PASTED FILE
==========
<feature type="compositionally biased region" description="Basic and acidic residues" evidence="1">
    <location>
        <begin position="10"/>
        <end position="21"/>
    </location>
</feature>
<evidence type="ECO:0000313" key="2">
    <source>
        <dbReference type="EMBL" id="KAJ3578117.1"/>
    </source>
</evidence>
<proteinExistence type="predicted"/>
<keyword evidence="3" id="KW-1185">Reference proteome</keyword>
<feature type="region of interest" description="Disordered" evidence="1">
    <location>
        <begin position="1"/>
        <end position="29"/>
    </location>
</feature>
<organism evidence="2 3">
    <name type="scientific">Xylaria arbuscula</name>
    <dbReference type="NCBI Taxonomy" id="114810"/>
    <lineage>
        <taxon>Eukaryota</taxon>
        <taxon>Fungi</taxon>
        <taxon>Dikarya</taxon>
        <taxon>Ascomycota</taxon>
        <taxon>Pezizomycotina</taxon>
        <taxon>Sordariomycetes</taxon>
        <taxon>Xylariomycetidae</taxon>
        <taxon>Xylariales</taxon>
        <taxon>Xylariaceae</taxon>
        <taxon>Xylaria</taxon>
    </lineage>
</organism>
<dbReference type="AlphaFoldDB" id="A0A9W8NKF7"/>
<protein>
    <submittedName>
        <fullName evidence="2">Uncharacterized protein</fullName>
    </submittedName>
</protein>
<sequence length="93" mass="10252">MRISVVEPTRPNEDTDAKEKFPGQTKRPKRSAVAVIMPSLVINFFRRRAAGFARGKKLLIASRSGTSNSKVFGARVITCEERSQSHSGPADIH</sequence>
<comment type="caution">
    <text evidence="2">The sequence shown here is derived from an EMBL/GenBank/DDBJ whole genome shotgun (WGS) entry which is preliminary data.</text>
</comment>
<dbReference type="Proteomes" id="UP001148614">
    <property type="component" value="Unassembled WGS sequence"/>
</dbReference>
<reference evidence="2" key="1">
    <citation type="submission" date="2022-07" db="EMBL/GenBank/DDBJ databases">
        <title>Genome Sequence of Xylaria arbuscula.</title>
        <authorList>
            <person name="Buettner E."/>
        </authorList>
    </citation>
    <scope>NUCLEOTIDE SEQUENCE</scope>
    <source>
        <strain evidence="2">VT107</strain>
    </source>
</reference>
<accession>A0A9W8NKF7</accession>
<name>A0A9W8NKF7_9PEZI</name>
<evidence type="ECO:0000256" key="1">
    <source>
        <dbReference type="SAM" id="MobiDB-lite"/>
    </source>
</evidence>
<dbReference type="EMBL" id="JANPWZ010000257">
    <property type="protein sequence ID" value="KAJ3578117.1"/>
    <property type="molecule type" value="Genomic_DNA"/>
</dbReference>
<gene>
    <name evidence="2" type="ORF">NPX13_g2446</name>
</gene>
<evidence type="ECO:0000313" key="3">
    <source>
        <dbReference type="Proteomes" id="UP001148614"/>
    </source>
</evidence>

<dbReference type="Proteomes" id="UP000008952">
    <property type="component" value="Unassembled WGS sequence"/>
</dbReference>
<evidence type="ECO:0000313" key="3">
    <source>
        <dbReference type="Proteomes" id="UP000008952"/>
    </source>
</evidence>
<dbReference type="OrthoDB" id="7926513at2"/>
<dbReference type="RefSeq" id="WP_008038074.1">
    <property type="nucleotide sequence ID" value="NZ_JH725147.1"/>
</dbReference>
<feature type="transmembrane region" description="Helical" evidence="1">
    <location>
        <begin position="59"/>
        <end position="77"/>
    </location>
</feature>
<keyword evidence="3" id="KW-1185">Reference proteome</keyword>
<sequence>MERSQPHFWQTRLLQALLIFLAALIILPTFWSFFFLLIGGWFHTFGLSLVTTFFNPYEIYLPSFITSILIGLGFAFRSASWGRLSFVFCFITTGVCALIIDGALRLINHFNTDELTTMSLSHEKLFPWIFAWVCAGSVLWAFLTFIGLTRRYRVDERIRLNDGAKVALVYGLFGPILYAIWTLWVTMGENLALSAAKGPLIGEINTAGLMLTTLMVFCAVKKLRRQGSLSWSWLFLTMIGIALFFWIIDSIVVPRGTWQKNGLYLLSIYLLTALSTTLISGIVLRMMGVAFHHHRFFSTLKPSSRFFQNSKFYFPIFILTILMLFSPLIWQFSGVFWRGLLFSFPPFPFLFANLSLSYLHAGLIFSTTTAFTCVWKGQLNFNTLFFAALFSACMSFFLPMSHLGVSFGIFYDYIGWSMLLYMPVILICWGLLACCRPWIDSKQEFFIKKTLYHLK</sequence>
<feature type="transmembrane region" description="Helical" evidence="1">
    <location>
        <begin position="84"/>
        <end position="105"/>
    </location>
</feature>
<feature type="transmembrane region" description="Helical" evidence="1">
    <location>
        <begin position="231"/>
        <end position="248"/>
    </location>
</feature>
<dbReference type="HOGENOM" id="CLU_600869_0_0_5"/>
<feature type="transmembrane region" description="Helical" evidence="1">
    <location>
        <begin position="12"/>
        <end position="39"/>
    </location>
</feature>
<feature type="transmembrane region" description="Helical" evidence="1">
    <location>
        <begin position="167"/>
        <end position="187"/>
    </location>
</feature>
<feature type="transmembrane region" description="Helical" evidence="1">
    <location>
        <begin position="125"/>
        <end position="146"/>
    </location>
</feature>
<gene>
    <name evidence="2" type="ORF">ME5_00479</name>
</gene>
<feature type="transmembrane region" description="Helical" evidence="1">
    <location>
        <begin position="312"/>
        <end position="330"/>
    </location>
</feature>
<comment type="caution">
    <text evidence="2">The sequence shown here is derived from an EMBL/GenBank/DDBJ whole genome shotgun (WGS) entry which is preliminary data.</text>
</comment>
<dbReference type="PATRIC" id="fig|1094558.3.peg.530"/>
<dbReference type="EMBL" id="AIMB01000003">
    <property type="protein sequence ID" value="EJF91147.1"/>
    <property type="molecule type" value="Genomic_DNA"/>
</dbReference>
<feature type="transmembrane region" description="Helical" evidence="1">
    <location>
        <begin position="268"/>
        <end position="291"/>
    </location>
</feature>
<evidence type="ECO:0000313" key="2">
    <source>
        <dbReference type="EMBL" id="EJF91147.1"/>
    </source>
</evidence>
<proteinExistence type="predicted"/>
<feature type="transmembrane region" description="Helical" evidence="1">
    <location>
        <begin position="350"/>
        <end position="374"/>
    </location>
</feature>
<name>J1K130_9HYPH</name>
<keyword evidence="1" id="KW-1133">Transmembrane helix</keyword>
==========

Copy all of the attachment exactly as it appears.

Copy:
<feature type="compositionally biased region" description="Basic and acidic residues" evidence="1">
    <location>
        <begin position="10"/>
        <end position="21"/>
    </location>
</feature>
<evidence type="ECO:0000313" key="2">
    <source>
        <dbReference type="EMBL" id="KAJ3578117.1"/>
    </source>
</evidence>
<proteinExistence type="predicted"/>
<keyword evidence="3" id="KW-1185">Reference proteome</keyword>
<feature type="region of interest" description="Disordered" evidence="1">
    <location>
        <begin position="1"/>
        <end position="29"/>
    </location>
</feature>
<organism evidence="2 3">
    <name type="scientific">Xylaria arbuscula</name>
    <dbReference type="NCBI Taxonomy" id="114810"/>
    <lineage>
        <taxon>Eukaryota</taxon>
        <taxon>Fungi</taxon>
        <taxon>Dikarya</taxon>
        <taxon>Ascomycota</taxon>
        <taxon>Pezizomycotina</taxon>
        <taxon>Sordariomycetes</taxon>
        <taxon>Xylariomycetidae</taxon>
        <taxon>Xylariales</taxon>
        <taxon>Xylariaceae</taxon>
        <taxon>Xylaria</taxon>
    </lineage>
</organism>
<dbReference type="AlphaFoldDB" id="A0A9W8NKF7"/>
<protein>
    <submittedName>
        <fullName evidence="2">Uncharacterized protein</fullName>
    </submittedName>
</protein>
<sequence length="93" mass="10252">MRISVVEPTRPNEDTDAKEKFPGQTKRPKRSAVAVIMPSLVINFFRRRAAGFARGKKLLIASRSGTSNSKVFGARVITCEERSQSHSGPADIH</sequence>
<comment type="caution">
    <text evidence="2">The sequence shown here is derived from an EMBL/GenBank/DDBJ whole genome shotgun (WGS) entry which is preliminary data.</text>
</comment>
<dbReference type="Proteomes" id="UP001148614">
    <property type="component" value="Unassembled WGS sequence"/>
</dbReference>
<reference evidence="2" key="1">
    <citation type="submission" date="2022-07" db="EMBL/GenBank/DDBJ databases">
        <title>Genome Sequence of Xylaria arbuscula.</title>
        <authorList>
            <person name="Buettner E."/>
        </authorList>
    </citation>
    <scope>NUCLEOTIDE SEQUENCE</scope>
    <source>
        <strain evidence="2">VT107</strain>
    </source>
</reference>
<accession>A0A9W8NKF7</accession>
<name>A0A9W8NKF7_9PEZI</name>
<evidence type="ECO:0000256" key="1">
    <source>
        <dbReference type="SAM" id="MobiDB-lite"/>
    </source>
</evidence>
<dbReference type="EMBL" id="JANPWZ010000257">
    <property type="protein sequence ID" value="KAJ3578117.1"/>
    <property type="molecule type" value="Genomic_DNA"/>
</dbReference>
<gene>
    <name evidence="2" type="ORF">NPX13_g2446</name>
</gene>
<evidence type="ECO:0000313" key="3">
    <source>
        <dbReference type="Proteomes" id="UP001148614"/>
    </source>
</evidence>

<dbReference type="Proteomes" id="UP000008952">
    <property type="component" value="Unassembled WGS sequence"/>
</dbReference>
<evidence type="ECO:0000313" key="3">
    <source>
        <dbReference type="Proteomes" id="UP000008952"/>
    </source>
</evidence>
<dbReference type="OrthoDB" id="7926513at2"/>
<dbReference type="RefSeq" id="WP_008038074.1">
    <property type="nucleotide sequence ID" value="NZ_JH725147.1"/>
</dbReference>
<feature type="transmembrane region" description="Helical" evidence="1">
    <location>
        <begin position="59"/>
        <end position="77"/>
    </location>
</feature>
<keyword evidence="3" id="KW-1185">Reference proteome</keyword>
<sequence>MERSQPHFWQTRLLQALLIFLAALIILPTFWSFFFLLIGGWFHTFGLSLVTTFFNPYEIYLPSFITSILIGLGFAFRSASWGRLSFVFCFITTGVCALIIDGALRLINHFNTDELTTMSLSHEKLFPWIFAWVCAGSVLWAFLTFIGLTRRYRVDERIRLNDGAKVALVYGLFGPILYAIWTLWVTMGENLALSAAKGPLIGEINTAGLMLTTLMVFCAVKKLRRQGSLSWSWLFLTMIGIALFFWIIDSIVVPRGTWQKNGLYLLSIYLLTALSTTLISGIVLRMMGVAFHHHRFFSTLKPSSRFFQNSKFYFPIFILTILMLFSPLIWQFSGVFWRGLLFSFPPFPFLFANLSLSYLHAGLIFSTTTAFTCVWKGQLNFNTLFFAALFSACMSFFLPMSHLGVSFGIFYDYIGWSMLLYMPVILICWGLLACCRPWIDSKQEFFIKKTLYHLK</sequence>
<feature type="transmembrane region" description="Helical" evidence="1">
    <location>
        <begin position="84"/>
        <end position="105"/>
    </location>
</feature>
<feature type="transmembrane region" description="Helical" evidence="1">
    <location>
        <begin position="231"/>
        <end position="248"/>
    </location>
</feature>
<dbReference type="HOGENOM" id="CLU_600869_0_0_5"/>
<feature type="transmembrane region" description="Helical" evidence="1">
    <location>
        <begin position="12"/>
        <end position="39"/>
    </location>
</feature>
<feature type="transmembrane region" description="Helical" evidence="1">
    <location>
        <begin position="167"/>
        <end position="187"/>
    </location>
</feature>
<feature type="transmembrane region" description="Helical" evidence="1">
    <location>
        <begin position="125"/>
        <end position="146"/>
    </location>
</feature>
<gene>
    <name evidence="2" type="ORF">ME5_00479</name>
</gene>
<feature type="transmembrane region" description="Helical" evidence="1">
    <location>
        <begin position="312"/>
        <end position="330"/>
    </location>
</feature>
<comment type="caution">
    <text evidence="2">The sequence shown here is derived from an EMBL/GenBank/DDBJ whole genome shotgun (WGS) entry which is preliminary data.</text>
</comment>
<dbReference type="PATRIC" id="fig|1094558.3.peg.530"/>
<dbReference type="EMBL" id="AIMB01000003">
    <property type="protein sequence ID" value="EJF91147.1"/>
    <property type="molecule type" value="Genomic_DNA"/>
</dbReference>
<feature type="transmembrane region" description="Helical" evidence="1">
    <location>
        <begin position="268"/>
        <end position="291"/>
    </location>
</feature>
<evidence type="ECO:0000313" key="2">
    <source>
        <dbReference type="EMBL" id="EJF91147.1"/>
    </source>
</evidence>
<proteinExistence type="predicted"/>
<feature type="transmembrane region" description="Helical" evidence="1">
    <location>
        <begin position="350"/>
        <end position="374"/>
    </location>
</feature>
<name>J1K130_9HYPH</name>
<keyword evidence="1" id="KW-1133">Transmembrane helix</keyword>